Whether it is orthopedic shoes, canes and walkers, assist chairs or a long list of other services, Ms. Stallings will illustrate that life can be made easier with proper equipment. She will also talk about how to deal with Medicare billing for prescribed medical equipment.

In addition to the featured talk, members will discuss what they learned when they were recently invited to tour the National Institutes of Health, National Center for Translational Science CMT lab in Rockville. At the CMT lab they were introduced to screening robotics, illustrations of how CMT cells respond to candidate compounds, viewed CMT1a cells through the microscope and were able to speak with chief scientists in the lab. The report should be most encouraging and informational.
Please plan to attend the June 7 meeting, which is open to the public.

Are Our Lawns Making Us Sick?

A recent Letter to the Editor has called attention to our use of herbicides and pesticides. A growing body of scientific evidence gathered from epidemiologic studies is showing that our “accepted levels” of contamination does not account for the cumulative effect these chemicals have on our heath. Physician Diane Lewis writes in the New York Times that “many chemicals that we use very casually on our lawns cause long-term health problems in ways that have only recently been understood.”

To continue reading her article go here.


Financial Exploitation Workshop to Educate About Risks to Seniors

Financial scams targeting seniors have become so prevalent that they’re now considered “the crime of the 21st century,” according to the National Council on Aging. In addition, “The MetLife Study of Elder Financial Abuse” reports that the annual financial loss by victims of elder abuse is estimated to be at least $2.9 billion, a 12% increase since 2008.

On Friday, June 13, 2014, from 10 a.m. to 2 p.m., Talbot County’s Senior Financial Exploitation Task Force is hosting its second annual Financial Exploitation Workshop at the Talbot Senior Center at Brookletts Place in Easton, MD. The workshop, which coincides with National Elder Abuse Awareness Day that week, will educate the community about the risks and vulnerabilities that our seniors face, particularly in regard to financial, Medicare and insurance fraud and marketing scams. The issue of financial exploitation by mail, computer and phone is increasingly affecting seniors every day.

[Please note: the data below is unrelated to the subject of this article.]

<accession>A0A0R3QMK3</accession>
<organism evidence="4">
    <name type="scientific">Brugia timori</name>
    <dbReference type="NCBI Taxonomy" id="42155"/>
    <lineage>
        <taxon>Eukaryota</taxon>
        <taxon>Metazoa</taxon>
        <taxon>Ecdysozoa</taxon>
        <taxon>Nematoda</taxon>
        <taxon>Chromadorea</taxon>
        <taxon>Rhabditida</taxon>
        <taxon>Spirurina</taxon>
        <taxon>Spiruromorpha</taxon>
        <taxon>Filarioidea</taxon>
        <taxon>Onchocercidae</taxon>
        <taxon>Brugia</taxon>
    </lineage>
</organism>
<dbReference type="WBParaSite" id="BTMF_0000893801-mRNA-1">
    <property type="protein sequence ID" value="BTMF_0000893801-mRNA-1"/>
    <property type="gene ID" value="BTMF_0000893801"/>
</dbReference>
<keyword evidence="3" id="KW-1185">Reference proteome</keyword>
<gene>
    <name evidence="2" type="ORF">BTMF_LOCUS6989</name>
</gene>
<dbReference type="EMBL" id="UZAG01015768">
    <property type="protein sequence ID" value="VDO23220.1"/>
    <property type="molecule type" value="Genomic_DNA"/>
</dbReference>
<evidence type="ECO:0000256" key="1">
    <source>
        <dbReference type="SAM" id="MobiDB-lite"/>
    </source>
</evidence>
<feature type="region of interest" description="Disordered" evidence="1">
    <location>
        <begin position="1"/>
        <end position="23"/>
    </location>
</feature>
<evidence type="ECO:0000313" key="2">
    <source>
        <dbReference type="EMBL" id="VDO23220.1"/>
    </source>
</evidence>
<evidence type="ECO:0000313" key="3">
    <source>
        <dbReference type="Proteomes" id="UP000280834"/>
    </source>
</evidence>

Awareness is key to preventing this abuse. Seniors, children of seniors, caregivers and concerned citizens who want to learn more about risks and vulnerabilities seniors face today are encouraged to attend. Topics for the workshop include financial exploitation awareness, insurance and Medicare fraud, adult protective services, Internet safety, and financial security in retirement.

The event is sponsored by a task force comprised of local professionals from The Talbot Bank,

the State Health Insurance Program (SHIP/SMP), Home Instead Senior Care, Talbot County Department of Social Services, the Maryland Insurance Administration, Easton Police Department, Easton Utilities, and Edward Jones. Candlelight Cove is a co-sponsor of the event.

The event is free to the public, but seating may be limited. Lunch will be provided. For further information or to register, contact Brookletts Place at 410-822-2869.

On Friday, June 13, 2014, from 10 a.m. to 2 p.m., Talbot County’s Senior Financial Exploitation Task Force is hosting its second annual Financial Exploitation Workshop at the Talbot Senior Center at Brookletts Place in Easton, MD. Pictured left to right are some of the members of the Senior Financial Exploitation Task Force planning the event, including Michael Stefanowitz, Maryland Insurance Administration; Sgt. James Miller, Easton Police Department; Tom Duncan, Edward Jones; Laura Heikes, Talbot Bank; Lee Newcomb, Talbot County Department of Social Services; and Jane Bateman, Home Instead Senior Care.

On Friday, June 13, 2014, from 10 a.m. to 2 p.m., Talbot County’s Senior Financial Exploitation Task Force is hosting its second annual Financial Exploitation Workshop at the Talbot Senior Center at Brookletts Place in Easton, MD. Pictured left to right are some of the members of the Senior Financial Exploitation Task Force planning the event, including Michael Stefanowitz, Maryland Insurance Administration; Sgt. James Miller, Easton Police Department; Tom Duncan, Edward Jones; Laura Heikes, Talbot Bank; Lee Newcomb, Talbot County Department of Social Services; and Jane Bateman, Home Instead Senior Care.


Sheriff’s Report May 21